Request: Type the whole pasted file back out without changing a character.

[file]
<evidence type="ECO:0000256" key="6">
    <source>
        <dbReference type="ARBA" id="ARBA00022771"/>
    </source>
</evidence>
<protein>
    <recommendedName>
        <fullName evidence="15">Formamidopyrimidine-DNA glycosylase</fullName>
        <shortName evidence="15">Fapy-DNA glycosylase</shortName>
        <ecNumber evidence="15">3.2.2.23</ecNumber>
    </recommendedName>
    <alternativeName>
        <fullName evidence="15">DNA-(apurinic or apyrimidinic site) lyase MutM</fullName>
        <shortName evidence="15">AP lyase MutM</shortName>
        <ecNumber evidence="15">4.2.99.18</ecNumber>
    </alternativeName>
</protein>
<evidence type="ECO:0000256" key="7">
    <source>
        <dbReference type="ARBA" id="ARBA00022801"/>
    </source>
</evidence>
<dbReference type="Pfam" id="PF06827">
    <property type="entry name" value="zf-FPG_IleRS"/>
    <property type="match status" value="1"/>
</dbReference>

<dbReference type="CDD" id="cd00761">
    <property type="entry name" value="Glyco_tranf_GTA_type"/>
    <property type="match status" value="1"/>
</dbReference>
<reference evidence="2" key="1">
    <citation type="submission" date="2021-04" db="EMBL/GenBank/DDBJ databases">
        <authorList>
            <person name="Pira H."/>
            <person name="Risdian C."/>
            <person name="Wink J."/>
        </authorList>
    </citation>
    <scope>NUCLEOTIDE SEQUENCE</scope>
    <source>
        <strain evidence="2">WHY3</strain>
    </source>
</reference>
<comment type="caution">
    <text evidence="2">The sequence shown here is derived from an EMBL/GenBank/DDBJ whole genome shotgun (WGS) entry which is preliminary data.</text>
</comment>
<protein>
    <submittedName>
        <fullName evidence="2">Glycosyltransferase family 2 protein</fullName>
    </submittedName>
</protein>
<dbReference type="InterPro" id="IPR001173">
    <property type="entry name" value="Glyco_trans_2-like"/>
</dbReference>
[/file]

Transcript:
<evidence type="ECO:0000256" key="6">
    <source>
        <dbReference type="ARBA" id="ARBA00022771"/>
    </source>
</evidence>
<protein>
    <recommendedName>
        <fullName evidence="15">Formamidopyrimidine-DNA glycosylase</fullName>
        <shortName evidence="15">Fapy-DNA glycosylase</shortName>
        <ecNumber evidence="15">3.2.2.23</ecNumber>
    </recommendedName>
    <alternativeName>
        <fullName evidence="15">DNA-(apurinic or apyrimidinic site) lyase MutM</fullName>
        <shortName evidence="15">AP lyase MutM</shortName>
        <ecNumber evidence="15">4.2.99.18</ecNumber>
    </alternativeName>
</protein>
<evidence type="ECO:0000256" key="7">
    <source>
        <dbReference type="ARBA" id="ARBA00022801"/>
    </source>
</evidence>
<dbReference type="Pfam" id="PF06827">
    <property type="entry name" value="zf-FPG_IleRS"/>
    <property type="match status" value="1"/>
</dbReference>

<dbReference type="CDD" id="cd00761">
    <property type="entry name" value="Glyco_tranf_GTA_type"/>
    <property type="match status" value="1"/>
</dbReference>
<reference evidence="2" key="1">
    <citation type="submission" date="2021-04" db="EMBL/GenBank/DDBJ databases">
        <authorList>
            <person name="Pira H."/>
            <person name="Risdian C."/>
            <person name="Wink J."/>
        </authorList>
    </citation>
    <scope>NUCLEOTIDE SEQUENCE</scope>
    <source>
        <strain evidence="2">WHY3</strain>
    </source>
</reference>
<comment type="caution">
    <text evidence="2">The sequence shown here is derived from an EMBL/GenBank/DDBJ whole genome shotgun (WGS) entry which is preliminary data.</text>
</comment>
<protein>
    <submittedName>
        <fullName evidence="2">Glycosyltransferase family 2 protein</fullName>
    </submittedName>
</protein>
<dbReference type="InterPro" id="IPR001173">
    <property type="entry name" value="Glyco_trans_2-like"/>
</dbReference>